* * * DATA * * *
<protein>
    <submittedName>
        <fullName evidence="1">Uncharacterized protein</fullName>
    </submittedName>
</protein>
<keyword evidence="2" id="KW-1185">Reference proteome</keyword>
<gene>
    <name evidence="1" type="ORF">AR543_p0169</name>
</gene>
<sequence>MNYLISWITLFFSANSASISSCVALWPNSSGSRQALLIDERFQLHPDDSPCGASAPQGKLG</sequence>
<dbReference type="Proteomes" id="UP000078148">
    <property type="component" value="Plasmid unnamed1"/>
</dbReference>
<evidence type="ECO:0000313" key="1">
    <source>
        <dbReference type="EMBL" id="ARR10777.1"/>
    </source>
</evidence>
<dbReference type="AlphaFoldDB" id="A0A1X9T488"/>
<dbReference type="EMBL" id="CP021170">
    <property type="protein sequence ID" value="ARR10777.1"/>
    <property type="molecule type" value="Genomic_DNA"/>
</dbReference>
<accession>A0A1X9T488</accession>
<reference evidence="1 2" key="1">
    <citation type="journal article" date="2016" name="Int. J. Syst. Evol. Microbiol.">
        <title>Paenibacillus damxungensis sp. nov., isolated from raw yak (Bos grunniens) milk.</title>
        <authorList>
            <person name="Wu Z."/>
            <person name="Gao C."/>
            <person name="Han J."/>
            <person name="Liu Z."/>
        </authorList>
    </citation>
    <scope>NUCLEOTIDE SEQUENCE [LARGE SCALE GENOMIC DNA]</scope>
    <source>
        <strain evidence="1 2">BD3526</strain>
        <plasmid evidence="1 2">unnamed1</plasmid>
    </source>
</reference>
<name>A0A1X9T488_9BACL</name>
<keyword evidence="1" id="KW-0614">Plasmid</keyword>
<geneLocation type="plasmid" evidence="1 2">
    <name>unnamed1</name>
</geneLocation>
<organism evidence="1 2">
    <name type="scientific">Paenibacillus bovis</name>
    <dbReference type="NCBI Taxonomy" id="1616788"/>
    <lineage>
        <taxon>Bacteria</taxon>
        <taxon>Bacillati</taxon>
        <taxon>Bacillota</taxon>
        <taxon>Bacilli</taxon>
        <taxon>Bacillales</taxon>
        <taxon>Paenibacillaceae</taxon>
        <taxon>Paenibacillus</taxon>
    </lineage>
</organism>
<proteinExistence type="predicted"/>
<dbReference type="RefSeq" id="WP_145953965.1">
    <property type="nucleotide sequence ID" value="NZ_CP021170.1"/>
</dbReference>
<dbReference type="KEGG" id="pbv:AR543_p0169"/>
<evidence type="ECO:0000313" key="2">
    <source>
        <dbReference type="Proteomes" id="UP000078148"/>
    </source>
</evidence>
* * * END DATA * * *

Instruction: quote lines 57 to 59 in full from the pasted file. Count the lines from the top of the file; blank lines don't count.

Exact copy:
    </lineage>
</organism>
<proteinExistence type="predicted"/>